Juwan Howard is returning to the college ranks for the first time in over 20 years, so it’s understandable that he may not know every last rule and bylaw of the NCAA. Unfortunately, he may have made a mistake that could get him into lukewarm water with the governing body.
In a recent appearance on The Jim Rome Show, Howard was asked about the recruitment status of German star Franz Wagner. Howard responded by giving an update on his status – and in doing so may have committed an NCAA no-no.
He did not refer to Wagner by name, but by discussing his recruitment directly, he appeared to violate NCAA bylaw 220.127.116.11.
Via USA Today:
“Our communication has been great… Right now, he is making a decision if he is going to play with his national team to represent his country in the (FIBA) World Cup championship tournament. I highly recommend that he does. That’s a chance of a lifetime…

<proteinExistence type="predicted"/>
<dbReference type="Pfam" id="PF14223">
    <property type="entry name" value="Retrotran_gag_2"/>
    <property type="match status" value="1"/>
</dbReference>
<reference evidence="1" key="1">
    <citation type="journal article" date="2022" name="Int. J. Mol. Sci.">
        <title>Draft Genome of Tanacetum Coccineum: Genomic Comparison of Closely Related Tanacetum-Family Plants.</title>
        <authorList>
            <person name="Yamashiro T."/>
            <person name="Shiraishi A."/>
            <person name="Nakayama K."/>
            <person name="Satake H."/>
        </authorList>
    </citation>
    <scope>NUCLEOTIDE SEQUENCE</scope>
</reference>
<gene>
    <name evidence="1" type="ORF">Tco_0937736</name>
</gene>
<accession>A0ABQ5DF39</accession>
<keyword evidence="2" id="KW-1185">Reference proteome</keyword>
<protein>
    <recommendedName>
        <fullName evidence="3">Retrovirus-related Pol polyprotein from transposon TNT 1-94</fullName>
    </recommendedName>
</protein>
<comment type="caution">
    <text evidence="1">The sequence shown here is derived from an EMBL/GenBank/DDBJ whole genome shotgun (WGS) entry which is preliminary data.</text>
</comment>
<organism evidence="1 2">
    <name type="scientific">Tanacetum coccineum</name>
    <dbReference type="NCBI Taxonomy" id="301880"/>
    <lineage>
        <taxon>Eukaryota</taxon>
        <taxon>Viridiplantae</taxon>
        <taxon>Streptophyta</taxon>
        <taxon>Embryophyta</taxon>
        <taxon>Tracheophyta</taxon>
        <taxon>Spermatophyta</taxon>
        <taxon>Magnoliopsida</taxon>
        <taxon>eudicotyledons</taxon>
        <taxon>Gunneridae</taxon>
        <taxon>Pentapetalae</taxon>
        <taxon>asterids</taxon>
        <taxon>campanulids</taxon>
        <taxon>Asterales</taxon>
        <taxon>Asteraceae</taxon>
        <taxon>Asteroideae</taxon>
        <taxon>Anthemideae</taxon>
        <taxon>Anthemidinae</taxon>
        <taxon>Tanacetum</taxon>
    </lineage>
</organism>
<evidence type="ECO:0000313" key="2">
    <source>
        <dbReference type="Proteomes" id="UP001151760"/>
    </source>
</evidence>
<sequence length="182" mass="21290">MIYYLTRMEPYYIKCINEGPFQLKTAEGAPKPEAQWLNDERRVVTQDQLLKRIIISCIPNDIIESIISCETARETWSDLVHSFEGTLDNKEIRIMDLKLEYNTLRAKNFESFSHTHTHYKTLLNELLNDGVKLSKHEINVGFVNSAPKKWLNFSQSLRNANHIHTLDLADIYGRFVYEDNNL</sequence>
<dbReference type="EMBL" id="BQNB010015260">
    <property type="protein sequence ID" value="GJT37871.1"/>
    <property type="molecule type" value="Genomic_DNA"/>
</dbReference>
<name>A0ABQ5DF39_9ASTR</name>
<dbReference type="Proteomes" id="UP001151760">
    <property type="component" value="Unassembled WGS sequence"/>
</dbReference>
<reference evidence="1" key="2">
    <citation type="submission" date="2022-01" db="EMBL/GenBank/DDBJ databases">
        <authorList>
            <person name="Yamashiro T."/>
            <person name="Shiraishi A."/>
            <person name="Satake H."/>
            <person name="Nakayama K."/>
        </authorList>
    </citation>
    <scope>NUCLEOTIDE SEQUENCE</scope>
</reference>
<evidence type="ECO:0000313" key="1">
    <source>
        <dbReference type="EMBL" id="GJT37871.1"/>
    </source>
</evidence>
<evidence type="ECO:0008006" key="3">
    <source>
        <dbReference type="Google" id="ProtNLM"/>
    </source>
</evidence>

“At the end of the day, we’ve been communicating on whenever that process is over with, we’d love to have him on campus, wear a Michigan jersey just like his brother, and at some point compete for the University of Michigan and help this team in any way possible, and become a student-athlete at the university.”
NCAA bylaws prohibit coaches from confirming the recruitment status of a potential student-athlete that has not given a commitment or signed a letter of intent.
Wagner, the brother of former Michigan star Moe Wagner, is reportedly weighing joining the Wolverines or playing professional basketball in Germany.
While Howard was quick to note that he was not supposed to say Wagner’s name and added that he didn’t want to put any pressure on him, on paper it still looks like he broke the rule.
“I don’t know if I’m allowed to say his name because of the NCAA rules.”
The guest hosts of the show, Jason and Randy Sklar, also attempted to cover Howard by stating it was they who invoked Wagner’s name, not him.
“I said it. We said it. You didn’t say his name.”
It’s unknown if the NCAA will come down on Howard at all for what he said, but if they do, it will be for a secondary or Level III violation. The punishment would be light, if anything.